Saturday, January 24, 2009

Old Grand-dad Review

Is Old Grand-dad the most underrated bourbon in the world? It seems to me that no one takes it seriously, while heaping praise on a whole swarm of latecomers, many of them costing much more money, and delivering very little more to show for it. It isn't fashionable, it doesn't come in a beautiful bottle, and it has an old-fashioned, unfashionable name. It's been around forever (or at least since the 1880s) and reportedly hasn't changed much since. You'll probably find it on one of the lowest shelves in the liquor store, but it's definitely worth stooping over to pick up a bottle. It's the very definition of bourbon.

We're talking about Old Grand-dad 100 here, the "bonded" version. An 86 proof bottling is available and not really worth the effort. There's also a 114 proof monster that is well worth seeking out, although it's really not for the faint-hearted. The BIB version is the real gem, with a huge backbone of rye for spice coupled with a surprisingly sweet palate and a very long finish. 100 proof is a lot to drink straight and there is definitely an alcoholic burn that mellows with a bit of ice.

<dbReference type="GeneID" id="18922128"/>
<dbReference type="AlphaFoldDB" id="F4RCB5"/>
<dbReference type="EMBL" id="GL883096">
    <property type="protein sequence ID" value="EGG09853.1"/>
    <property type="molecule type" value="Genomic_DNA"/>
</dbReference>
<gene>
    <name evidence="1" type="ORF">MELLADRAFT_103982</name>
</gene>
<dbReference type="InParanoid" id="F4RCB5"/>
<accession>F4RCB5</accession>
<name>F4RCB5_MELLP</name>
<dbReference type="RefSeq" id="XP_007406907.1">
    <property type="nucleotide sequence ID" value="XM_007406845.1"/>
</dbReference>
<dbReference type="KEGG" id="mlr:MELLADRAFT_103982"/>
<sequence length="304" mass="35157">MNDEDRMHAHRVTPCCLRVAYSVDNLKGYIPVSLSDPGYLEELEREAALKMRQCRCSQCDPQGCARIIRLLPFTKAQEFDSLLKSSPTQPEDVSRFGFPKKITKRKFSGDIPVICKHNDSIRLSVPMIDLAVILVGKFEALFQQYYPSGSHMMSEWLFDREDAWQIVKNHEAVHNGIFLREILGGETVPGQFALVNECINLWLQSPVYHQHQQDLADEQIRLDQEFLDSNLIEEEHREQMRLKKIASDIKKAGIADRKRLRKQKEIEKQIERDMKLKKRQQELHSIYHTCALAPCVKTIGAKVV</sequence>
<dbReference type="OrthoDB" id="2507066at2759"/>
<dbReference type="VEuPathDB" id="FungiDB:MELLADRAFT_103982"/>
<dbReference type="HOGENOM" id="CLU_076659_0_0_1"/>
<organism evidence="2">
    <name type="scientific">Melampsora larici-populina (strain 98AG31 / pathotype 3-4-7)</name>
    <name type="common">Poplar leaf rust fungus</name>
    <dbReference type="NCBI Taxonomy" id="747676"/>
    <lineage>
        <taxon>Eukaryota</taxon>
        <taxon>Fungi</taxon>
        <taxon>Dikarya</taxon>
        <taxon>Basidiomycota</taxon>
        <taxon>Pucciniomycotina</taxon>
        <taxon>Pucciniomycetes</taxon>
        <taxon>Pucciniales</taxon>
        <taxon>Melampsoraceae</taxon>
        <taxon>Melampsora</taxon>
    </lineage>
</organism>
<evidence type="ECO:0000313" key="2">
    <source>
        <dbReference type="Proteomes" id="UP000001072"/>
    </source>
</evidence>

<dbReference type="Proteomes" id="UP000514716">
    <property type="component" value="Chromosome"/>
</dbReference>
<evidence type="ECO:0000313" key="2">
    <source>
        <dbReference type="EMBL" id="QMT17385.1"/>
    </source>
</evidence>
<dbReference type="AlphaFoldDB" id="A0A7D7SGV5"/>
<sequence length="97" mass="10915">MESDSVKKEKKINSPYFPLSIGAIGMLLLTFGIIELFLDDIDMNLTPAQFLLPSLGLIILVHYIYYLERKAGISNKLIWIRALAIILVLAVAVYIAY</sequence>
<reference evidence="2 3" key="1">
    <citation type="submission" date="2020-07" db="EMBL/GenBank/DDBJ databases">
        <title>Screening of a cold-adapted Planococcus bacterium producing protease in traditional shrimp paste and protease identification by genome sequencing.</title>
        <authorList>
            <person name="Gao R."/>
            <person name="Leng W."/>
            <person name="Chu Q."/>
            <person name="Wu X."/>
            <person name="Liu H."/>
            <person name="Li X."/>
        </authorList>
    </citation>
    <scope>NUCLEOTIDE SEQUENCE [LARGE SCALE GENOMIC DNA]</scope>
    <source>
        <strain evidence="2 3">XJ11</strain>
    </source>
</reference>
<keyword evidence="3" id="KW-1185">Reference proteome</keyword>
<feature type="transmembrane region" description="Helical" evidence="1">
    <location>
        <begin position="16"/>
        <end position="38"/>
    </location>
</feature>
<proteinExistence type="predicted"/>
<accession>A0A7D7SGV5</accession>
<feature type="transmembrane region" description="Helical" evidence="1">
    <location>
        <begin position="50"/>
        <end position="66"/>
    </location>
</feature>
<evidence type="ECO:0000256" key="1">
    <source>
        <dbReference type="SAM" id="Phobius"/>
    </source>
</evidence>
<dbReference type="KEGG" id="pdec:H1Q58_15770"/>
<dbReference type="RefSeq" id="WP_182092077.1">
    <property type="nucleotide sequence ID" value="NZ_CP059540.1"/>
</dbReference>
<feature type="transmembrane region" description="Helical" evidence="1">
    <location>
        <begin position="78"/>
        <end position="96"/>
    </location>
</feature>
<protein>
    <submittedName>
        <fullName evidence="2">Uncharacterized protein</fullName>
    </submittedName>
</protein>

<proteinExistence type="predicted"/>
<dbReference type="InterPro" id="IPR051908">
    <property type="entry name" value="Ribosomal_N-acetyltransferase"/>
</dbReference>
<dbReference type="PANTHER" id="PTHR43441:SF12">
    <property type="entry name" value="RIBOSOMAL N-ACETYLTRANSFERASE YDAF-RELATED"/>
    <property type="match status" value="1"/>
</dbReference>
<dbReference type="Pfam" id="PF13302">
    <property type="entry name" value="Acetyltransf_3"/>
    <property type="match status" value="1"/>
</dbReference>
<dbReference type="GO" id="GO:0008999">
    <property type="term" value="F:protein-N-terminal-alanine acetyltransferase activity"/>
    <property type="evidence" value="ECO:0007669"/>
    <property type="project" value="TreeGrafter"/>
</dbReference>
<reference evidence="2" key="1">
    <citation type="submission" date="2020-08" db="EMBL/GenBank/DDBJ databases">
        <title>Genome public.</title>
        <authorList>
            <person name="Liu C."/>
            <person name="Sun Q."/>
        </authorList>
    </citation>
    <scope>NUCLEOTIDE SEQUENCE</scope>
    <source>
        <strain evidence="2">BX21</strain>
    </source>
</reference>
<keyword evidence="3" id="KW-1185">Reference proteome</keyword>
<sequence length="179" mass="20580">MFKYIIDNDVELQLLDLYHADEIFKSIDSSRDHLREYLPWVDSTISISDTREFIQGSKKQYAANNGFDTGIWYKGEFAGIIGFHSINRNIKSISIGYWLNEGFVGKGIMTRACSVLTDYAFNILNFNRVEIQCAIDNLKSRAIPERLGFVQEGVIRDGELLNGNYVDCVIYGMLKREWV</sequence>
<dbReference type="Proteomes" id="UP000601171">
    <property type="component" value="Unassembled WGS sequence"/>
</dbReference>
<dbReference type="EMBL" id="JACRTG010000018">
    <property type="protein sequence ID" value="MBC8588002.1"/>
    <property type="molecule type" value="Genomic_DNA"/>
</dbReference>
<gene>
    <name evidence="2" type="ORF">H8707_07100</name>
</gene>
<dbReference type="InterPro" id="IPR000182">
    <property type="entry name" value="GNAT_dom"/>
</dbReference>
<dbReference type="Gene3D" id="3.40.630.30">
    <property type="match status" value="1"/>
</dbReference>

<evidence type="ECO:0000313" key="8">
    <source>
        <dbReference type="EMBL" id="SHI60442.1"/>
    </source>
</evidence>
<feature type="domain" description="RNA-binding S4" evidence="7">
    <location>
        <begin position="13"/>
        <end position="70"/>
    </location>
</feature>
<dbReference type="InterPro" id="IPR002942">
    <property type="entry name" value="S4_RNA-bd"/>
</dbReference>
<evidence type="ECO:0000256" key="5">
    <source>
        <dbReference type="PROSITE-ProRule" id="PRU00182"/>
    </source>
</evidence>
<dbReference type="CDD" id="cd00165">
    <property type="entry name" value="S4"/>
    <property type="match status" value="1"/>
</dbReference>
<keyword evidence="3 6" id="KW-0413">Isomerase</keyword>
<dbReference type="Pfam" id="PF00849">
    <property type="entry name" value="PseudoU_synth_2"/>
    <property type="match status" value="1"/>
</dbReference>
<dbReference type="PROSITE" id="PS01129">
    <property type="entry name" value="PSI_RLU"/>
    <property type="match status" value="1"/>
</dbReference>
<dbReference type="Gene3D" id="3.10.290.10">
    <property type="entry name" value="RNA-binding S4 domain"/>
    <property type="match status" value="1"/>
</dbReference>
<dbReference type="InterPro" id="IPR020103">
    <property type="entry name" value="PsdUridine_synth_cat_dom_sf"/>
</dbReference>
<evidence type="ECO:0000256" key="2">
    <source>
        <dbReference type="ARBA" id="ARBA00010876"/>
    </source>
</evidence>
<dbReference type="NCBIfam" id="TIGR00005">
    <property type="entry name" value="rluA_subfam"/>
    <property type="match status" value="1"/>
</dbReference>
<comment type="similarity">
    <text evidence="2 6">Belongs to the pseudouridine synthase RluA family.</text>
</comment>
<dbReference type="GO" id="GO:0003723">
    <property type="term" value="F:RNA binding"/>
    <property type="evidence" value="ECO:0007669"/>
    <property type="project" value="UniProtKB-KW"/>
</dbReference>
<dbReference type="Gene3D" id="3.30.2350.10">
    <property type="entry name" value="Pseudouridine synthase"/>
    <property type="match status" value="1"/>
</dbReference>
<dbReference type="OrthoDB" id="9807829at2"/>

The high proof also makes it a natural for cocktails, although I've yet to see it mentioned as an ingredient. As the new generation of bartenders has discovered the versatility of rye in cocktails, especially in drinks like the Manhattan, they may have missed this one entirely. Rittenhouse BIB rye gets frequent mention, but the Old Grand-dad is an equally suitable choice and holds its own with robust vermouths like Antica Formula. For an all-American version of the Manhattan, I paired it with Vya's very rich and dense sweet vermouth, 2 to 1 with a couple of dashes of orange bitters and it made for a spectacular cocktail. (And as it turns out, it makes a killer whiskey sour.)

Some day, Jim Beam might pour this into a fancy bottle, double the price and sell a ton of it. I've seen that happen with other fine and unnoticed bourbons, and I'd be seriously miffed if they followed suit. In the meantime, stoop down and pick up a bottle. Tell me if I'm wrong about this exemplary bourbon.

UPDATE: I just noticed that the OLCC store sells the 86 proof OGD for 50¢ more than the BIB. Huh? Binny's, by contrast, charges $2.00 more for the BIB.

Tuesday, January 20, 2009